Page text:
Arizona Cardinals Don't Need Caleb Williams When They Have Kyler Murray

Arizona Cardinals quarterback Kyler Murray (1) arrives on the field during a preseason game against the Denver Broncos at State Farm Stadium in Glendale on Aug. 11, 2023
Arizona Cardinals quarterback Kyler Murray (1) arrives on the field during a preseason game against the Denver Broncos at State Farm Stadium in Glendale on Aug. 11, 2023

(Greg Moore strongly disagrees fellow Arizona Republic sports writer Bob McManaman, who published a story discussing the possibility of the Arizona Cardinals moving on from quarterback Kyler Murray, mentioning that USC's Caleb Williams will be available in the 2024 NFL Draft and the Cardinals may have the top two picks. So should the Cardinals tank for Caleb?)

Let me get this straight: The Arizona Cardinals have a perennial Pro Bowler at quarterback, a guy with the arm of Warren Moon and the legs of Barry Sanders, who was a legitimate threat to put up 4,000 yards passing and 1,000 yards rushing as a one-man gang of an offense in his second season and an MVP candidate the year after, despite a coach who looked like he was making things up as he went along, a player who’s under contract for the next five years, and there are people who want to trade him?

It’s preposterous.

The Cardinals shouldn’t be considering moving on from Kyler Murray. They should be doing everything they can to make him happy enough that he doesn’t try to force his way out of town.

All this comes as the Cardinals are going through a tear-down renovation project under new General Manager Monti Ossenfort, who seems to be facing no criticism for putting together a roster that’s more likely to go winless than undefeated, the oldest trick in the book for front-office managers attempting to buy time and cover the fact that they don’t know what they’re doing.

To his credit, Ossenfort has made some smart trades, including a draft day deal that has the Cardinals in position to have a quarterback controversy that any rebuilding football executive would love: the aforementioned Murray vs. Heisman-trophy winner Caleb Williams.

Here’s how it shakes out: If the Cardinals are the worst team in the league, they’ll have the top pick in the 2024 NFL Draft. And by virtue of Ossenfort’s April trade that made fools of the Texans, Arizona also will have a first-round pick from Houston.

The Texans are projected to be as bad as the Cardinals, if not worse. Arizona, therefore, has two chances to have very, very high draft picks, which would put Ossenfort in position to take Williams from USC, and that guy looks special.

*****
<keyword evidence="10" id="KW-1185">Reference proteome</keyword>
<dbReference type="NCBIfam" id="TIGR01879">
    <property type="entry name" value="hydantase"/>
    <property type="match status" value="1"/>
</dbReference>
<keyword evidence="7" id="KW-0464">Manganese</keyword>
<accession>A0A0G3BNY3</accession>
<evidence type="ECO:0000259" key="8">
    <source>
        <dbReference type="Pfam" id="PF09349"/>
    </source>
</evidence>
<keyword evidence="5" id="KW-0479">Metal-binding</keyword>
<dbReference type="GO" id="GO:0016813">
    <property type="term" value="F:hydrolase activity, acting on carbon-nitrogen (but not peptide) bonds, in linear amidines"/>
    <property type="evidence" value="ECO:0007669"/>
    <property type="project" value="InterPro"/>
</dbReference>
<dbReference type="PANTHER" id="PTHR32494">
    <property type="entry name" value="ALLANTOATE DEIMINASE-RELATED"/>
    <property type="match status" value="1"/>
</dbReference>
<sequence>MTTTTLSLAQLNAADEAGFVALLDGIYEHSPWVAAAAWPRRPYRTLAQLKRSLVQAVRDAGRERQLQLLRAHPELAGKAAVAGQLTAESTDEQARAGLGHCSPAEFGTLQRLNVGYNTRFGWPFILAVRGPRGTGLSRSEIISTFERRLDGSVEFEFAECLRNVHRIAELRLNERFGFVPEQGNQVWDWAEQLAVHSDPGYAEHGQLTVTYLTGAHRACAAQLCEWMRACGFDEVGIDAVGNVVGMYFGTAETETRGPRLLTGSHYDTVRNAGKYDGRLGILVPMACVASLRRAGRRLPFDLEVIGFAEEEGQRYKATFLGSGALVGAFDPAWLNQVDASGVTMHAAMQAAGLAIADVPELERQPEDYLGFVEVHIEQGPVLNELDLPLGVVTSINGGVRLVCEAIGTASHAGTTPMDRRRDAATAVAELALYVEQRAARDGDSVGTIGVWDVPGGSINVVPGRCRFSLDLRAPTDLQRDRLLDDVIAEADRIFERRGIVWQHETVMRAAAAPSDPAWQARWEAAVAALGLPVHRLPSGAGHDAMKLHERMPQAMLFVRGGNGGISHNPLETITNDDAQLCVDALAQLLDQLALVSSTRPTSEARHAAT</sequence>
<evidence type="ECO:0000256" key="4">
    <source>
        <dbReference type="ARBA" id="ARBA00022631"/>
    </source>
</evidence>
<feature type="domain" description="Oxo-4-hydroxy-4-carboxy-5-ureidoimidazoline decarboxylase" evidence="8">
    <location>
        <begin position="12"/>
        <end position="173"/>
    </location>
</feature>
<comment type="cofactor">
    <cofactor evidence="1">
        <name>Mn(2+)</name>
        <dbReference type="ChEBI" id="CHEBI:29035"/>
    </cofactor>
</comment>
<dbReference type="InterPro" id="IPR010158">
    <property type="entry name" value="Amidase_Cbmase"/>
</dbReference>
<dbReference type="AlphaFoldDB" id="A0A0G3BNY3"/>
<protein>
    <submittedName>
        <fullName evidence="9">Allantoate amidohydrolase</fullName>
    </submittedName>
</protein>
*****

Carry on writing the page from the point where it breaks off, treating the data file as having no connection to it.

There’s a loud rumbling from fans and NFL observers that suggests the Cardinals would be better off taking Williams, who will have a low salary for his first few years, and trading Murray, who’s one of the highest-paid players in the league.

The cheaper Williams would allow Ossenfort to get more expensive players at edge rusher, cornerback, wide receiver, you name it. And if Williams is as good as everyone thinks, the infusion of talent all around could make the Cardinals a Super Bowl contender in a few years.

I could not possibly disagree with this more.

Williams is amazing. I’ve seen him on TV and in person, watching him scorch the Sun Devils at the Coliseum last season.

He’s being called “the next Patrick Mahomes.”

But let’s stop there.

That praise is too high. Williams is being compared to one of the greatest quarterbacks in the history of the sport before he’s even played his first game. And let’s not forget that Mahomes was the 10th player selected in 2017, after receivers Corey Davis and John Ross and quarterback Mitchell Trubisky.

You don’t know how college prospects will turn out as pros. It’s always been like that. It will always be like that. Williams could be amazing, but there’s no guarantee. After all, he did struggle against San Jose State in the 2023 season opener.

The Cardinals have a bird in hand at the most important position on the field with Murray. Why give that up for two in the bush with Williams and another prospect?

Murray is out for the start of the season, recovering from a busted knee. But all reports are that he’s taking his rehab work seriously and showing leadership in the locker room.

His teammates love him, in no small part because players recognize when they’re around someone who can do things no one else can.

Have we forgotten the scramble and throw against the Bills in the 2020 “Hail Murray” play?

The 57-yard read-option run against the Colts in 2021?

The crazy 2-point conversion against the Raiders when literally half of the Las Vegas defense had a shot at him? Or how about the tight-window touchdown throw to Hollywood Brown that set up that staggering scramble?  

And all of this with a head coach in Kliff Kingsbury, who couldn’t win a home game and closed out seasons like he would rather go on vacation than to the playoffs?

At this point, I just don’t know what more observers want from Murray. He was the offensive rookie of the year. He made the Pro Bowl twice in his first three seasons. And when the Cardinals were the best team in the league after a 7-0 start in 2021, Murray was an MVP candidate, having put up 2,000 yards passing with 17 touchdowns against 5 interceptions. (Also, for those who think Murray can’t be effective as a primary passer, he barely used his legs during that two-month stretch, rushing for just 126 yards.)

The best-case scenario for the Cardinals is that Murray comes back from his knee injury and is as effective as ever while the Texans mess with futility.

If Ossenfort gets the top pick from Houston, he should trade it for all he can get and build around Murray.

Williams might become a generational talent, but Murray has already proved that he is one.  

Arizona Republic LOADED: 09.04.2023


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